Dr. Tanya A. Royster, director of the DC Department of Behavioral Health, states that mental health and substance abuse are often intertwined. “We always get into the chicken-or-egg debate, but there is a substantial amount of evidence that supports that when people do have some mental health or emotional issues they use the illicit drugs to make themselves feel better or to mask symptoms or to escape.”

Where do you start treatment? It depends. Dr. Royster explains that there are two different components to addiction. “One is psychological, where people start using drugs because they want to escape something or erase a feeling. Then there’s the physiological or physical escape. The body physically demands the drug, and if it doesn’t get it you are physically ill.”

Treatment begins with an honest conversation and introspection. Dr. Brown explains the approach her clinicians take at CHCCC. “People come to us for their mental health, but we always ask about risk factors, which include suicidal or homicidal thoughts, abuse, and trauma issues. We have them do a self-report on their substance abuse. We see a range of people who have mental health issues who are also using substances. Some are social drinkers, some are abusing it, and some are dependent on it. We make that assessment. And then we treat them for the mental health issues that are creating or that they are using the substances for a coping mechanism.” 

Self-Care Over Self-Sabotage
The breakthrough is very important when overcoming mental health struggles and addiction. There is hope. It starts with admitting to having a problem and seeking treatment.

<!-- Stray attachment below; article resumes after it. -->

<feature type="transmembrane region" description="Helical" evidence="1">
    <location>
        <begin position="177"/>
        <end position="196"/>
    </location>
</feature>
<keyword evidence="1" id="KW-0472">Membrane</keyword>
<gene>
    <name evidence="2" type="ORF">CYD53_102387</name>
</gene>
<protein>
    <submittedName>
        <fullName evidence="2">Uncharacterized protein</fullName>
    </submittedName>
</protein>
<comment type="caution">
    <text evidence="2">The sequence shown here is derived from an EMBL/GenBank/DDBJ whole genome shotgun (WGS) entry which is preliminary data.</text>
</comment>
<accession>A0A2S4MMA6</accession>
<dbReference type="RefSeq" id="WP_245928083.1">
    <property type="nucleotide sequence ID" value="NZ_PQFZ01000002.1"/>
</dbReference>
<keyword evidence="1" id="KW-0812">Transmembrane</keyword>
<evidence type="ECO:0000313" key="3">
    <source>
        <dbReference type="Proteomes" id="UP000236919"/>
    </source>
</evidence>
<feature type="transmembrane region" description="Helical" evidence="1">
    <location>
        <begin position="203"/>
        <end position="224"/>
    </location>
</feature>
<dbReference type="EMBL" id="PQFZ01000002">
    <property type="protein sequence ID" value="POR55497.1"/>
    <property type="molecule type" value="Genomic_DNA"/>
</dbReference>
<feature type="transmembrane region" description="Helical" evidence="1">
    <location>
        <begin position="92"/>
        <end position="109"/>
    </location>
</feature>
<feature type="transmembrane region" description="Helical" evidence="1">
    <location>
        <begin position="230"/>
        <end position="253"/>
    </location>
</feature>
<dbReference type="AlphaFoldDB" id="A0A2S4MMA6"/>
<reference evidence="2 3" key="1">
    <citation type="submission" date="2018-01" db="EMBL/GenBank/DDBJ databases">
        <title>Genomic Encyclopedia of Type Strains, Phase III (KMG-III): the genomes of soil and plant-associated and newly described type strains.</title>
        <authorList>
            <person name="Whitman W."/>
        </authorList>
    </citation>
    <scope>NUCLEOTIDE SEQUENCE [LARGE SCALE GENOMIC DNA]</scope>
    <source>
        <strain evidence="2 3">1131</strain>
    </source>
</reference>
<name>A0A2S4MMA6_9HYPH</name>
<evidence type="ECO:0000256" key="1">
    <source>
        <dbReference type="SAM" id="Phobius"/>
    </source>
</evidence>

Dr. Brown explains how her team addresses getting help. “We will often see a person who we know is dependent on medication or street medications, but we will use our mental health relationship with them to get them to a point where they are self-caring enough to get treatment for it. We will help someone get help so they can see that it’s in their best interest to focus on self-care versus self-sabotage.” CHCCC does not provide substance abuse treatment but can treat mental health issues and refer patients to substance counselors as needed.

When it comes to drugs such as heroin, the risk is much higher. Heroin on the streets nowadays may be adulterated or mixed with fentanyl, a deadly additive. Unfortunately, it’s nearly impossible to spot the bad batch. Users may self-medicate with a lethal dose.

Dr. Royster describes a campaign by the Department of Behavioral Health to help users make better decisions. “We have an awareness campaign to encourage heroin users to do something different. First of all, we would love for you to get treatment. But if you can’t get treatment we want you to save your life and do something different. One of those things is use naloxone, the opioid reversal drug. We are working with the Department of Health’s needle-exchange programs to encourage people to not use alone and make sure someone has naloxone on them.”

Whether you’re grappling with mental health challenges or substance misuse problems or both, know that help is available when you’re ready. The right team can get you back on track to enjoying a full, healthy life.

Need help in a mental health or substance use crisis? Call the District’s Mobile Crisis Services 1-888-7WE-HELP (1-888-793-4357).

Do you want to touch base with a mental health professional just to talk? Contact Capitol Hill Consortium for Counseling and Consultation, 202-544-5440.